The complexities involved in construction projects mean that there’s always a chance of bottlenecks and problems that need remedial measures. The management, coordination, and planning involved in implementing these remedial steps constitutes change management.
Change management can also be described as the implementation of processes that can incorporate the capacity for flexibility when there is a change in the scope of work, or some corrective action is required.
Construction optioneering platforms like ALICE (https://www.alicetechnologies.com/) help construction businesses facilitate the planning and execution of change management processes. You can simulate the impact of changes to your project to ensure you’ll be better prepared.
After all, the introduction of changes in a project can lead to problems, and the best change management implementation is the one that induces the least amount of friction.
Why is change management needed in construction?
Different needs can arise in the middle of construction projects that may demand change. Here are some situations that call for change management in construction.
- Dealing with architectural design errors
- Poor project management that proves to be costly
- Incomplete information about engineering modalities
- Problems with logistics
- Coordination issues between general contractors, subcontractors, and other stakeholders
- Issues with materials and equipment
- Labor doing low-quality work
- Regulatory red-tapism
- Financial issues
- Project objectives being altered
These scenarios demand effective change management protocols be enacted to ensure the smooth progression of the project.
Types of change management
There are different types of change management that an organization may experience during various phases of the project.
Organizational change is usually brought from the top down, with instruction coming from executives. These changes can include organizational mergers, new HR policies, office relocations, or a change in technology vendors.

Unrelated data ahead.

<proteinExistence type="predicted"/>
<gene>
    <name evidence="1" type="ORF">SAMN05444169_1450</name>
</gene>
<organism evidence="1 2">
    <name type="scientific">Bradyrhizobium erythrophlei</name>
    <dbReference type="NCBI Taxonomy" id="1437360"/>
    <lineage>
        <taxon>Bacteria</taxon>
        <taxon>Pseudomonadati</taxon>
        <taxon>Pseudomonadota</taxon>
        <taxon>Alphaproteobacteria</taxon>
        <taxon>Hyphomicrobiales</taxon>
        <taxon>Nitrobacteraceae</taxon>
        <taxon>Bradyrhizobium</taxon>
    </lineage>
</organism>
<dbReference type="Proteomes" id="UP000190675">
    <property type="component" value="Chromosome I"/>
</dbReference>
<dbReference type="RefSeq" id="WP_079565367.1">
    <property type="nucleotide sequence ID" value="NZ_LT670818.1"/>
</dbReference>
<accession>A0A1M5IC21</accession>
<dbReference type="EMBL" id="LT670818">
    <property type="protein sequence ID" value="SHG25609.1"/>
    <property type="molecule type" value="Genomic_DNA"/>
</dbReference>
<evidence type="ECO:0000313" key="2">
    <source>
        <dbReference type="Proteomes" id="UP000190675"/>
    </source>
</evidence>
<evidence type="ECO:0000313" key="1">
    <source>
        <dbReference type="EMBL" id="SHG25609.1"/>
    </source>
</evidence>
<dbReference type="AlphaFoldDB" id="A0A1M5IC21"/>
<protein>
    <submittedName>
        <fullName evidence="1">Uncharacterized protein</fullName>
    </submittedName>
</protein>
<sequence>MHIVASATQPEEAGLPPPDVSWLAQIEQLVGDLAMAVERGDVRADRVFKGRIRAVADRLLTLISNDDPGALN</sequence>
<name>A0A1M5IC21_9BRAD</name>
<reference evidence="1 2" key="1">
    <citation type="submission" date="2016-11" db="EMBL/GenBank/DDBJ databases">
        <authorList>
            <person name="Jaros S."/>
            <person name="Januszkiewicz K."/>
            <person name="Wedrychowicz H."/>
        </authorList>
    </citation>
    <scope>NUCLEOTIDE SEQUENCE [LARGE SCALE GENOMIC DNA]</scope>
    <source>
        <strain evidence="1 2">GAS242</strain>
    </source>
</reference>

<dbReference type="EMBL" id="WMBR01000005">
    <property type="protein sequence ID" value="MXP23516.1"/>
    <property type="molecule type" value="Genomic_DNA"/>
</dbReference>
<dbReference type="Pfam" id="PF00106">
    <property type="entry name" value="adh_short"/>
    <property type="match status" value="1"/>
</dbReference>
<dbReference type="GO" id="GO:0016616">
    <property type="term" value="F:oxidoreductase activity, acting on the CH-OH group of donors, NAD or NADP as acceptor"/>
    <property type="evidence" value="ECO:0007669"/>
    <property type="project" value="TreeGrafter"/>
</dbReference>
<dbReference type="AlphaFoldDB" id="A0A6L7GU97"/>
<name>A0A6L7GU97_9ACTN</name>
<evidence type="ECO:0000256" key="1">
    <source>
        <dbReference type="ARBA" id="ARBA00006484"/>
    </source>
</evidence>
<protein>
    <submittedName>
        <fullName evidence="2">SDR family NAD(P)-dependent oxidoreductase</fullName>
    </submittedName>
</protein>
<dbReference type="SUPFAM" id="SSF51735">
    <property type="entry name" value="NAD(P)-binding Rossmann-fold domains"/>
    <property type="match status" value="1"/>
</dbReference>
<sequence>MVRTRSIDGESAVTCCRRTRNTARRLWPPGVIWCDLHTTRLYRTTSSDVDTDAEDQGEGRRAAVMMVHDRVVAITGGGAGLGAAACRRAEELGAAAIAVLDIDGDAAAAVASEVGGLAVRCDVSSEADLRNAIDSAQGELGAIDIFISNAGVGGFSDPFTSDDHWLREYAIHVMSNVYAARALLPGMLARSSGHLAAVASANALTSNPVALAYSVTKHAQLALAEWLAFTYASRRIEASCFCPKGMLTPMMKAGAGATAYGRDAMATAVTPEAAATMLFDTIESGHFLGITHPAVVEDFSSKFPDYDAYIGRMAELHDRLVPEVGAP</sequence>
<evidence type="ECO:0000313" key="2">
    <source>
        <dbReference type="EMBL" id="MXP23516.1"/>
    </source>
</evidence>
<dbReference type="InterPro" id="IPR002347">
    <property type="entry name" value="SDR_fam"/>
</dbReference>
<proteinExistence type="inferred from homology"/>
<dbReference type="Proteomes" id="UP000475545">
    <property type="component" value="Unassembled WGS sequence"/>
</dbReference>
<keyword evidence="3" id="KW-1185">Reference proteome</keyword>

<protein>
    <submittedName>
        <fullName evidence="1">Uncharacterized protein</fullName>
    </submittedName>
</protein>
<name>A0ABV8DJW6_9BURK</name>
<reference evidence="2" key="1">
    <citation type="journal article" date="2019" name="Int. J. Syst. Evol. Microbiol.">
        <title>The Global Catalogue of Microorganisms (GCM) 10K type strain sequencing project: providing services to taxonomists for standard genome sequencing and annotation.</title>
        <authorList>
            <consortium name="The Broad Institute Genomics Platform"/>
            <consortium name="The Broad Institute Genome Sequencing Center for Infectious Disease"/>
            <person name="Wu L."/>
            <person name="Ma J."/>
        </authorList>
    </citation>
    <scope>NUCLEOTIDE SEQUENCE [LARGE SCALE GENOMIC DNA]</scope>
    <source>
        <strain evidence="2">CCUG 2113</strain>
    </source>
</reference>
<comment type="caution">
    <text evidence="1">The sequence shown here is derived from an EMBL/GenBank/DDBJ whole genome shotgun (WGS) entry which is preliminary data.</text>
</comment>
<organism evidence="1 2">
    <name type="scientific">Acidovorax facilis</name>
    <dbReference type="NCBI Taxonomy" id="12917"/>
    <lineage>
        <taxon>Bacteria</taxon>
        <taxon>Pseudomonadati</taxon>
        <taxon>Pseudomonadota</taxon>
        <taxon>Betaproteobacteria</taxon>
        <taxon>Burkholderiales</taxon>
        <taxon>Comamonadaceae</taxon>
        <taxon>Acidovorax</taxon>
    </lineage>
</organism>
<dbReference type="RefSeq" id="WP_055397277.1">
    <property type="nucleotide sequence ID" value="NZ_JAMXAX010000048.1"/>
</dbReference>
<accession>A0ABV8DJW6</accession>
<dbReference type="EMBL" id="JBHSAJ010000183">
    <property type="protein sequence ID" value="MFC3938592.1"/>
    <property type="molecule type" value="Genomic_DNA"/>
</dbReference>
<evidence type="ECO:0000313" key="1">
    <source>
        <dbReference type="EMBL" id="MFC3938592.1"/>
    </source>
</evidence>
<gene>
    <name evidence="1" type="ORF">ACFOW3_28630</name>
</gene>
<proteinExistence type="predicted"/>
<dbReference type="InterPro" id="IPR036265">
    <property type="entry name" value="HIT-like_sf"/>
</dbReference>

Personnel change can happen both at the executive level and at the level of junior staff and labor. The impact of personnel change can be significant on the functioning of a construction company, and as such, it should be managed with due consideration.
These sudden changes are something to watch out for. Construction companies can suffer if they don’t have well-planned change management protocols in place to cope with these abrupt changes, such as a data breach or a natural disaster.
Remedial changes are corrective measures taken to mitigate the adverse effects of an error spotted in business processes.
Transformational changes are carried out to change the way a company operates or how it serves clients. Transformational change can include a digital transformation or a change of structure in the organization to overhaul the way it works.
How to conduct proper change management
The following steps can help you transition changes in your construction organization as needed.
1. Make use of technological tools built specifically for construction
Change management is a process that requires adaptability and flexibility. All stakeholders need to be able to implement the change quickly so that the project is not derailed and costs do not exceed pre-set budgets.